London, United Kingdom (AFP) – Racing needs to “keep calm and carry on” in the middle of the greatest crisis the industry has faced, according to Henry Beeby, group chief executive of leading auction house Goffs.
The rallying call from Beeby comes ahead of its premier yearling sale, the Orby, which will take place at the company’s sales complex in Doncaster, northern England.
Goffs and leading rivals Tattersalls, who hold two major yearling sales in October, totalled more than £200 million ($258 million) over the three sales last year.
However, this year’s auctions come after worrying predictions from other leading voices in the sport, which is suffering badly from the coronavirus fallout.
Ralph Beckett, who is due to take up his role as president of the National Trainers Federation in January, fears 10 percent of the 500 licensed trainers in Britain will hand in their licences.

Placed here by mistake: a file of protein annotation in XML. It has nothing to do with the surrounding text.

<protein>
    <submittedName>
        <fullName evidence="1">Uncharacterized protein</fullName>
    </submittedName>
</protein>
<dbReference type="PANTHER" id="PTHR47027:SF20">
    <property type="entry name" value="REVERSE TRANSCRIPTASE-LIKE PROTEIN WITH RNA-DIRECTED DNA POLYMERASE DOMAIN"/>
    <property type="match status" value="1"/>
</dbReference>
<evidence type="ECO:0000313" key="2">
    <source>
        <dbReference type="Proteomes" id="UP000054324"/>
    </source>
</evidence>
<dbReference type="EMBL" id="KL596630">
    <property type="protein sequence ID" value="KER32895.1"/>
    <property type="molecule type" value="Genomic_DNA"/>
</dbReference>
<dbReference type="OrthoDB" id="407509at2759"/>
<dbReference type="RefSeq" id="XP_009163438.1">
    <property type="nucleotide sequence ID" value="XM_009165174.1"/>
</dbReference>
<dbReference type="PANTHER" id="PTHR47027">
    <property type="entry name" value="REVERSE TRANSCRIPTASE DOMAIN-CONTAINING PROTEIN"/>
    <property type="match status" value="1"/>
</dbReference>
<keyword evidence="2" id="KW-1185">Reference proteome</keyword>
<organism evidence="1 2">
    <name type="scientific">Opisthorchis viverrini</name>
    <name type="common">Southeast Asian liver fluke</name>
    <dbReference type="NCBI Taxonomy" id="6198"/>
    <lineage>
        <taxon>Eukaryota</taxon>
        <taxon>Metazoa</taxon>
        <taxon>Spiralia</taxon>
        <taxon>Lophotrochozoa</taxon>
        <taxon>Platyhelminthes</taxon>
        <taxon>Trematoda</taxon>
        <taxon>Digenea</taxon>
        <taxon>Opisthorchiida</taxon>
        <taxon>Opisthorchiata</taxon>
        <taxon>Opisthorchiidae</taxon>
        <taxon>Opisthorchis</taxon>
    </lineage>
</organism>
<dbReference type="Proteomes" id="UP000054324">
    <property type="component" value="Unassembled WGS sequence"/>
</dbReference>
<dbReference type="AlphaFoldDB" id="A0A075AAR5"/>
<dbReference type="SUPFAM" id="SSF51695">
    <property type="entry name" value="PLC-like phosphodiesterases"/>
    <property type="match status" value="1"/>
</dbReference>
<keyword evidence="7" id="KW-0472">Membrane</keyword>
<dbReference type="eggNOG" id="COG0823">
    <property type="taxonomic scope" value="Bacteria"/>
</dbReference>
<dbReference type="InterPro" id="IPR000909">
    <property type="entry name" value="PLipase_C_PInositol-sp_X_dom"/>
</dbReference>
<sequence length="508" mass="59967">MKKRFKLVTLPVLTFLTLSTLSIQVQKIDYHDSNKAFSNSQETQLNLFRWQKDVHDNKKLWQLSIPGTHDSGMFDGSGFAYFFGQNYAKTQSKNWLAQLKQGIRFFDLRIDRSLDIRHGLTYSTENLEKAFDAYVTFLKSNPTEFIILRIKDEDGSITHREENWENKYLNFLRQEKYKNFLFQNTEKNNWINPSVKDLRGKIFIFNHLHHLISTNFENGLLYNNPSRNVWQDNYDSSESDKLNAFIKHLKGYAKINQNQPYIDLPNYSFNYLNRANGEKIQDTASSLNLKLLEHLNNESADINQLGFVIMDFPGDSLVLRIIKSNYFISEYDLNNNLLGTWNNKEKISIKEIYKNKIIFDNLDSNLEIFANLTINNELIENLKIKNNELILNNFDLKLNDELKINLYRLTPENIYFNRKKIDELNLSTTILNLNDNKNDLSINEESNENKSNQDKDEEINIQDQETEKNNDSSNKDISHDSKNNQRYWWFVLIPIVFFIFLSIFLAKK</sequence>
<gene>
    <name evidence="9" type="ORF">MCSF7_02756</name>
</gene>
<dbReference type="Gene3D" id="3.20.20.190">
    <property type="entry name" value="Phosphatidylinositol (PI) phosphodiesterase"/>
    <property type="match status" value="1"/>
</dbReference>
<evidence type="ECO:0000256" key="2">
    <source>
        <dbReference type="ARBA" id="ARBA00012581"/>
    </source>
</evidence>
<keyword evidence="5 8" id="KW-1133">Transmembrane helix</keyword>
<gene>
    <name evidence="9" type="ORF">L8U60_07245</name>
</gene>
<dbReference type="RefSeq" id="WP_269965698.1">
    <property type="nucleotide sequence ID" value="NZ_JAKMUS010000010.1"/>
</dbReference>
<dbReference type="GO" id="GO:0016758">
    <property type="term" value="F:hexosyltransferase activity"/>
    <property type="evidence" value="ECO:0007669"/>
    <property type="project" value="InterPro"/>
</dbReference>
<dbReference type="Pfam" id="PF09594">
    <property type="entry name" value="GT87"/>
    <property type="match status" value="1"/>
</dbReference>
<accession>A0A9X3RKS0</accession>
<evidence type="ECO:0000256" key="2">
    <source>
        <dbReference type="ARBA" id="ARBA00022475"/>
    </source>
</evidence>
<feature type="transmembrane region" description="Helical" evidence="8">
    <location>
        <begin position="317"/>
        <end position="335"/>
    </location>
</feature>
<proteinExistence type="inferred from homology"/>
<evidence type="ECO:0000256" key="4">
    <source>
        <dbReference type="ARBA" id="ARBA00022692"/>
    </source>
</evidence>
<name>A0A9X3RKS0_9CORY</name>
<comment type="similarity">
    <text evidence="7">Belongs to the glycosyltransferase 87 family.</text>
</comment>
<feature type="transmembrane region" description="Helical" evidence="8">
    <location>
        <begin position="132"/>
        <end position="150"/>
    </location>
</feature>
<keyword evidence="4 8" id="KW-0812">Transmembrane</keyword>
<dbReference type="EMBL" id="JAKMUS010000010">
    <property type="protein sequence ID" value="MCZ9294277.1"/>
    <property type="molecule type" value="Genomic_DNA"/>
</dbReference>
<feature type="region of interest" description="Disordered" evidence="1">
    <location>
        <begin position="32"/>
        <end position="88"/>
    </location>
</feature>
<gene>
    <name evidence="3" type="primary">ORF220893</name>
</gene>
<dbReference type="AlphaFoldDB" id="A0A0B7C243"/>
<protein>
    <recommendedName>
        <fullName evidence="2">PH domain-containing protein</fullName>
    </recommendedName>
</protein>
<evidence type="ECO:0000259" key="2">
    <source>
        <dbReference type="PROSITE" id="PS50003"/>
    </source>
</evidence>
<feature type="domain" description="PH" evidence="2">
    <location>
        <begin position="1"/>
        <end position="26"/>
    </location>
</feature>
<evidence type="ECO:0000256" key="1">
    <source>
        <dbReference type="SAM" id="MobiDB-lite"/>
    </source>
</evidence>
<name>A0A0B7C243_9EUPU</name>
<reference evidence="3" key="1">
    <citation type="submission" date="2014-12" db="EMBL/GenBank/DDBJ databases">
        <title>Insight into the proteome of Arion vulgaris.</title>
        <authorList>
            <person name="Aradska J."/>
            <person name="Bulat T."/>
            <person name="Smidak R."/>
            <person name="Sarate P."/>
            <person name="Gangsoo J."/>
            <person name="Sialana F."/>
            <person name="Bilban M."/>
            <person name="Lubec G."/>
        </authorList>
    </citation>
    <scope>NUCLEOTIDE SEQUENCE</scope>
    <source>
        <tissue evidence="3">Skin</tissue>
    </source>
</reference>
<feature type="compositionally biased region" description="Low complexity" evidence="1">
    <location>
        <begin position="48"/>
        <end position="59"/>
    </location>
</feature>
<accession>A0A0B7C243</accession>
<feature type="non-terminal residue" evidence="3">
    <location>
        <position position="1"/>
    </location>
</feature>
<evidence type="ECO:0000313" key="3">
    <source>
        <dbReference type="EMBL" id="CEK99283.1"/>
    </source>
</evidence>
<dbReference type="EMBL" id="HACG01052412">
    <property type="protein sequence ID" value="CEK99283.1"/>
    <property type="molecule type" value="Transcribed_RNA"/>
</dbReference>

The British Horseracing Authority has predicted racecourses will lose £250 million-£300 million this year due to the ban on spectators.
Such losses filter through to lower prizemoney and act as a deterrent to those toying with the idea of buying horses.
While English racing is widely regarded as the best in Europe, the prizemoney has always been a problem when compared to the costly training fees.